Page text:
You could also say:
- Si era así... si se descubría que ellos eran parientes de unos... bueno, creía que no podría soportarlo.
The imperfect indicative sounds more realistic, and is always past, while the imperfect subjunctive sounds more hypothetical and may point to the future.
What I don't like is "creía": I'd do away with it and write just "no podría soportarlo", but the original must have required the introduction of that verb of thinking.
Going back to your original sentence, let's see the two variants with their interpretations:
Si era así, no podría soportarlo. (If it was --in fact-- like that, he wouldn't be able to cope with it).
Si fuera así, no podría soportarlo. (Past meaning: If it happened to be like that, he wouldn't be able to cope with it / Present or future meaning: If it was/were like that, he wouldn't be able to cope with it.)
Edit: Thank you, Alan, for your patience and for providing the English version.
On the basis of the English version:
"Was he imagining things? Could all this have anything to do with the Potters? If it did . . . if it got out that they were related to a pair of — well, he didn’t think he could bear it."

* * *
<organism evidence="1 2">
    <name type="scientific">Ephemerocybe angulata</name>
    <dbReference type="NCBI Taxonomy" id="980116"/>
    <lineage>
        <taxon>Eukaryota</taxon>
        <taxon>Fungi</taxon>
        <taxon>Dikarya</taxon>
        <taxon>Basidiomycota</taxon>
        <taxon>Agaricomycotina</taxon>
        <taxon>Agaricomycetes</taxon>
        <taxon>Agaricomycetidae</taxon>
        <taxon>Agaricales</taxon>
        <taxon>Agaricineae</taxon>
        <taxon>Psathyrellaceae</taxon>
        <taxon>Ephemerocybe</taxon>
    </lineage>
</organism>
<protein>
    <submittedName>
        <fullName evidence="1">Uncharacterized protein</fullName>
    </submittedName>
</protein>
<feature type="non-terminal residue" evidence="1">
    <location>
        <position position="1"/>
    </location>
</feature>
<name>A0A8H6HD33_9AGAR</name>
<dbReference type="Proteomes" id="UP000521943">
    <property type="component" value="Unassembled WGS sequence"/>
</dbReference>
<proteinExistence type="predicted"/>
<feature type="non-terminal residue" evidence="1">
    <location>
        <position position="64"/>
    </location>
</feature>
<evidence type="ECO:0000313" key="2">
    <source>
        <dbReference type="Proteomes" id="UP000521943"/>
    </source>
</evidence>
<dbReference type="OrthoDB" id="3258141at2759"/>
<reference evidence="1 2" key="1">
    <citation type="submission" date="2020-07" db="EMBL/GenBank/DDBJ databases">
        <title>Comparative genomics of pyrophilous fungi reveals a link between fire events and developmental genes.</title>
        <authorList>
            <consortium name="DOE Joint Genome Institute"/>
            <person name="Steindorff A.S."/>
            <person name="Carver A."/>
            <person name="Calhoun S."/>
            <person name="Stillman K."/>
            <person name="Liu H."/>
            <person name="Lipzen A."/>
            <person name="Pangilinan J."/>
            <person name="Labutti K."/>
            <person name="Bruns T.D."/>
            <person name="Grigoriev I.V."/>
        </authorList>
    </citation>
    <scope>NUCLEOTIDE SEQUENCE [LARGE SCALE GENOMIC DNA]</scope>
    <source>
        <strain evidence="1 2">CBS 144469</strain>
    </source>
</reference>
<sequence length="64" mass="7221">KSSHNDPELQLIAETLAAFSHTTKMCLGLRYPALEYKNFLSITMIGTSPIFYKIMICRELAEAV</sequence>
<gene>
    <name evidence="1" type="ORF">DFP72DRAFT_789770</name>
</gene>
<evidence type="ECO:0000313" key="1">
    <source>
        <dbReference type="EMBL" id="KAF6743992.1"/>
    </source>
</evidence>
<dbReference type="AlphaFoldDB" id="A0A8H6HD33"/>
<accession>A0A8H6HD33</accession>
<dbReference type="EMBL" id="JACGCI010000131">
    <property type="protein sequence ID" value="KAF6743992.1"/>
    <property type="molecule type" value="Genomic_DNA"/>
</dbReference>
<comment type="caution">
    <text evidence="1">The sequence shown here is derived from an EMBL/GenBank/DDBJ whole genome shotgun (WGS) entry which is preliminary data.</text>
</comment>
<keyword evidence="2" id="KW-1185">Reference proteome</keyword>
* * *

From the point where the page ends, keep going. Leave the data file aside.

it is clear that "did" refers to the actual possibility of that situation having to do with the Potters, and "Si era así" conveys that idea precisely, as does "si se descubría".
Now, the translator chose to write "si así fuera", and I have to say it also sounds right, only rendering that possibility more remote. However, "si se descubriera" would sound, if not wrong, at least awkward, and that is because of the presence of "creía" and because "could" is more of a backshifted future than an actual conditional of the kind we have in present-time conditional sentences:
- If my neighbors were burglars, I don't think I could bear it / I couldn't bear it.
My point is that the conditional sentence both in English and Spanish expresses an actual possibility in the past rather than a hypothetical situation, it being possible to paraphrase it as: If it was the case that it did and it got out that they were related to a pair of — well, he didn’t think he could bear it.
Similarly, in Spanish we can use the imperfect indicative instead of the imperfect subjunctive to express a possible state of affairs in the past. Under these circumstances, I think only "fuera" could fit in there, while any other verb in the imperfect subjunctive would sound odd, my natural instinct as a native speaker being to use imperfect indicative for any verb other than "ser".
To further prove my point that the conditional sentence in question is set in the real past rather than in a hypothetical present or future where only the subjunctive is allowed, let 's imagine a condition with be in the third person singular:
- If Harry was (NOT were) a wizard, he didn't think he could bear it. (Si Harry era un brujo, no creía que podría/pudiera soportarlo.) -> This is clearly set in a real past, hence the impossibility to use "were".
Instead, if the conditional is set in a hypothetical present or future, "were" can be used in English, and "fuera" is required in Spanish:
- If Harry was/were a wizard, I don't think I could bear it. (Si Harry fuera un brujo, no creo que podría/pudiera soportarlo.)